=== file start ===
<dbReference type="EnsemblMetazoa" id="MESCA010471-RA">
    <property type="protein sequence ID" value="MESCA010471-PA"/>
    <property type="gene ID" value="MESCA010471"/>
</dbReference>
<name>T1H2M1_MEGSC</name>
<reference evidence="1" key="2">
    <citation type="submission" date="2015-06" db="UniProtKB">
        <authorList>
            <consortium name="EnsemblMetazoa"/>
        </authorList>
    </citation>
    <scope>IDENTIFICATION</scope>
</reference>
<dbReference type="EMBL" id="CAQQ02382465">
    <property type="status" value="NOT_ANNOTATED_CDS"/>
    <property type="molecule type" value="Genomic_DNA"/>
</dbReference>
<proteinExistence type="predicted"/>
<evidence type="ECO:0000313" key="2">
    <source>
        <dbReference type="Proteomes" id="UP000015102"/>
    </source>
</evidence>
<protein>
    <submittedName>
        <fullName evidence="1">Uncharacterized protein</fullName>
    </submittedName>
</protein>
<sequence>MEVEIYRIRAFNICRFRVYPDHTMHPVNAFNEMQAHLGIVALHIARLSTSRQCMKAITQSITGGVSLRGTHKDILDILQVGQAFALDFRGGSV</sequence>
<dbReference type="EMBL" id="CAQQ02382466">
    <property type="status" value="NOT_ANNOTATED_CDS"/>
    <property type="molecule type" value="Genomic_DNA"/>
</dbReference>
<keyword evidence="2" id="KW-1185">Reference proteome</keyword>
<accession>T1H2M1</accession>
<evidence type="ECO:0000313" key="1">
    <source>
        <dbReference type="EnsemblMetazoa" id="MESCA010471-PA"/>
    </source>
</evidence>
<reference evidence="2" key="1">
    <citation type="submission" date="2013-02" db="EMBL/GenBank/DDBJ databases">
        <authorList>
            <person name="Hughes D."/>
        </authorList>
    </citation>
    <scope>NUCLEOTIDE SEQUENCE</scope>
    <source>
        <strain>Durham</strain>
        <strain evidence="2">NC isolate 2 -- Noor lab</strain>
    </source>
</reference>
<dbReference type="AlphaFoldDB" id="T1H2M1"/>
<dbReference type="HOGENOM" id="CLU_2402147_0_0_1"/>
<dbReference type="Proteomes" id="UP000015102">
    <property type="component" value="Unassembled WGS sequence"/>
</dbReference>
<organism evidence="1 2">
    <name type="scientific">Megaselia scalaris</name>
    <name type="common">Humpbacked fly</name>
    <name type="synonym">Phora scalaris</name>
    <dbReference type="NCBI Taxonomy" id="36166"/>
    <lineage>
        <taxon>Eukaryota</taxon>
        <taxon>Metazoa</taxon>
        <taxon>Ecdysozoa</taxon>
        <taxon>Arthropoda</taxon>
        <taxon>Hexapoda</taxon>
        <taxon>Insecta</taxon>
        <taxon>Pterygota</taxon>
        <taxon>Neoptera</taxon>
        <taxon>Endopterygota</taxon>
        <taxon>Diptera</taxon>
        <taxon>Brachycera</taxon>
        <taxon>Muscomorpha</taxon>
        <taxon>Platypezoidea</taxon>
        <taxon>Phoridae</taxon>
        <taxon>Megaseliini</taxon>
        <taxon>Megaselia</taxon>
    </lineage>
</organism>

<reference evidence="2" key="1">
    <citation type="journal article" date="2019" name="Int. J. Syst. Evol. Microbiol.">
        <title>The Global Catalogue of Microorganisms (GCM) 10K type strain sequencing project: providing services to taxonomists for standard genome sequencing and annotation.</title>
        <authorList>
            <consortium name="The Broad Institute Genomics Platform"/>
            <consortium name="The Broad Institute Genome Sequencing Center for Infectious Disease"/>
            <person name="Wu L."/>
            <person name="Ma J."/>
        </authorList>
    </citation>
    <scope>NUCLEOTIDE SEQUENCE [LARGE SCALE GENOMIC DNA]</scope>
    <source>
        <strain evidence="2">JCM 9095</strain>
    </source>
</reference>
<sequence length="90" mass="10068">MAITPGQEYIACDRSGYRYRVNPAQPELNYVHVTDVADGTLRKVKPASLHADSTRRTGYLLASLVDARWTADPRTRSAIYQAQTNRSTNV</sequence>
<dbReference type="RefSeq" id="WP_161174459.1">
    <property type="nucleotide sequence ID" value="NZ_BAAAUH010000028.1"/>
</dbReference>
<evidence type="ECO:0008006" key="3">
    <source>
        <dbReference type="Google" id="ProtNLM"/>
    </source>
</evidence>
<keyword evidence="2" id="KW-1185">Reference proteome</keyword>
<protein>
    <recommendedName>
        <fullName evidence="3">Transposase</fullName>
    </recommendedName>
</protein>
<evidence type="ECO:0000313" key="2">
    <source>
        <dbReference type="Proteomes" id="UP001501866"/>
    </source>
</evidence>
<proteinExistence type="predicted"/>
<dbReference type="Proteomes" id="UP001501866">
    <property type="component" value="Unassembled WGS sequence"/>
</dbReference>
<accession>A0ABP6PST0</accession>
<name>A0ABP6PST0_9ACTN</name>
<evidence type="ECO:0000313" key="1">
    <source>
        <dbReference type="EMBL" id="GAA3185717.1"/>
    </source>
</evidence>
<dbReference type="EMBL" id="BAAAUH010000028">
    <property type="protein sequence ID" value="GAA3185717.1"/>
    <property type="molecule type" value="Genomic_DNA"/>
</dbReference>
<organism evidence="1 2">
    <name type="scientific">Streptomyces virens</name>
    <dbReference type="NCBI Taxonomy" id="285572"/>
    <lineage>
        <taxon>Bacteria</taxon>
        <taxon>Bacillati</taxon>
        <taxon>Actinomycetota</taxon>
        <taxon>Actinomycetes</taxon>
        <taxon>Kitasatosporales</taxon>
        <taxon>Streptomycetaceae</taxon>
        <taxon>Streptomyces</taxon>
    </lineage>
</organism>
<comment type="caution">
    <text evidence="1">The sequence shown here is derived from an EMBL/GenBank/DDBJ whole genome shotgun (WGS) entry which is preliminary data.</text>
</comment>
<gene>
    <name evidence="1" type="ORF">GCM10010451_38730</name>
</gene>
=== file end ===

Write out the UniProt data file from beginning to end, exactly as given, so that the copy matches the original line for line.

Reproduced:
<dbReference type="EnsemblMetazoa" id="MESCA010471-RA">
    <property type="protein sequence ID" value="MESCA010471-PA"/>
    <property type="gene ID" value="MESCA010471"/>
</dbReference>
<name>T1H2M1_MEGSC</name>
<reference evidence="1" key="2">
    <citation type="submission" date="2015-06" db="UniProtKB">
        <authorList>
            <consortium name="EnsemblMetazoa"/>
        </authorList>
    </citation>
    <scope>IDENTIFICATION</scope>
</reference>
<dbReference type="EMBL" id="CAQQ02382465">
    <property type="status" value="NOT_ANNOTATED_CDS"/>
    <property type="molecule type" value="Genomic_DNA"/>
</dbReference>
<proteinExistence type="predicted"/>
<evidence type="ECO:0000313" key="2">
    <source>
        <dbReference type="Proteomes" id="UP000015102"/>
    </source>
</evidence>
<protein>
    <submittedName>
        <fullName evidence="1">Uncharacterized protein</fullName>
    </submittedName>
</protein>
<sequence>MEVEIYRIRAFNICRFRVYPDHTMHPVNAFNEMQAHLGIVALHIARLSTSRQCMKAITQSITGGVSLRGTHKDILDILQVGQAFALDFRGGSV</sequence>
<dbReference type="EMBL" id="CAQQ02382466">
    <property type="status" value="NOT_ANNOTATED_CDS"/>
    <property type="molecule type" value="Genomic_DNA"/>
</dbReference>
<keyword evidence="2" id="KW-1185">Reference proteome</keyword>
<accession>T1H2M1</accession>
<evidence type="ECO:0000313" key="1">
    <source>
        <dbReference type="EnsemblMetazoa" id="MESCA010471-PA"/>
    </source>
</evidence>
<reference evidence="2" key="1">
    <citation type="submission" date="2013-02" db="EMBL/GenBank/DDBJ databases">
        <authorList>
            <person name="Hughes D."/>
        </authorList>
    </citation>
    <scope>NUCLEOTIDE SEQUENCE</scope>
    <source>
        <strain>Durham</strain>
        <strain evidence="2">NC isolate 2 -- Noor lab</strain>
    </source>
</reference>
<dbReference type="AlphaFoldDB" id="T1H2M1"/>
<dbReference type="HOGENOM" id="CLU_2402147_0_0_1"/>
<dbReference type="Proteomes" id="UP000015102">
    <property type="component" value="Unassembled WGS sequence"/>
</dbReference>
<organism evidence="1 2">
    <name type="scientific">Megaselia scalaris</name>
    <name type="common">Humpbacked fly</name>
    <name type="synonym">Phora scalaris</name>
    <dbReference type="NCBI Taxonomy" id="36166"/>
    <lineage>
        <taxon>Eukaryota</taxon>
        <taxon>Metazoa</taxon>
        <taxon>Ecdysozoa</taxon>
        <taxon>Arthropoda</taxon>
        <taxon>Hexapoda</taxon>
        <taxon>Insecta</taxon>
        <taxon>Pterygota</taxon>
        <taxon>Neoptera</taxon>
        <taxon>Endopterygota</taxon>
        <taxon>Diptera</taxon>
        <taxon>Brachycera</taxon>
        <taxon>Muscomorpha</taxon>
        <taxon>Platypezoidea</taxon>
        <taxon>Phoridae</taxon>
        <taxon>Megaseliini</taxon>
        <taxon>Megaselia</taxon>
    </lineage>
</organism>

<reference evidence="2" key="1">
    <citation type="journal article" date="2019" name="Int. J. Syst. Evol. Microbiol.">
        <title>The Global Catalogue of Microorganisms (GCM) 10K type strain sequencing project: providing services to taxonomists for standard genome sequencing and annotation.</title>
        <authorList>
            <consortium name="The Broad Institute Genomics Platform"/>
            <consortium name="The Broad Institute Genome Sequencing Center for Infectious Disease"/>
            <person name="Wu L."/>
            <person name="Ma J."/>
        </authorList>
    </citation>
    <scope>NUCLEOTIDE SEQUENCE [LARGE SCALE GENOMIC DNA]</scope>
    <source>
        <strain evidence="2">JCM 9095</strain>
    </source>
</reference>
<sequence length="90" mass="10068">MAITPGQEYIACDRSGYRYRVNPAQPELNYVHVTDVADGTLRKVKPASLHADSTRRTGYLLASLVDARWTADPRTRSAIYQAQTNRSTNV</sequence>
<dbReference type="RefSeq" id="WP_161174459.1">
    <property type="nucleotide sequence ID" value="NZ_BAAAUH010000028.1"/>
</dbReference>
<evidence type="ECO:0008006" key="3">
    <source>
        <dbReference type="Google" id="ProtNLM"/>
    </source>
</evidence>
<keyword evidence="2" id="KW-1185">Reference proteome</keyword>
<protein>
    <recommendedName>
        <fullName evidence="3">Transposase</fullName>
    </recommendedName>
</protein>
<evidence type="ECO:0000313" key="2">
    <source>
        <dbReference type="Proteomes" id="UP001501866"/>
    </source>
</evidence>
<proteinExistence type="predicted"/>
<dbReference type="Proteomes" id="UP001501866">
    <property type="component" value="Unassembled WGS sequence"/>
</dbReference>
<accession>A0ABP6PST0</accession>
<name>A0ABP6PST0_9ACTN</name>
<evidence type="ECO:0000313" key="1">
    <source>
        <dbReference type="EMBL" id="GAA3185717.1"/>
    </source>
</evidence>
<dbReference type="EMBL" id="BAAAUH010000028">
    <property type="protein sequence ID" value="GAA3185717.1"/>
    <property type="molecule type" value="Genomic_DNA"/>
</dbReference>
<organism evidence="1 2">
    <name type="scientific">Streptomyces virens</name>
    <dbReference type="NCBI Taxonomy" id="285572"/>
    <lineage>
        <taxon>Bacteria</taxon>
        <taxon>Bacillati</taxon>
        <taxon>Actinomycetota</taxon>
        <taxon>Actinomycetes</taxon>
        <taxon>Kitasatosporales</taxon>
        <taxon>Streptomycetaceae</taxon>
        <taxon>Streptomyces</taxon>
    </lineage>
</organism>
<comment type="caution">
    <text evidence="1">The sequence shown here is derived from an EMBL/GenBank/DDBJ whole genome shotgun (WGS) entry which is preliminary data.</text>
</comment>
<gene>
    <name evidence="1" type="ORF">GCM10010451_38730</name>
</gene>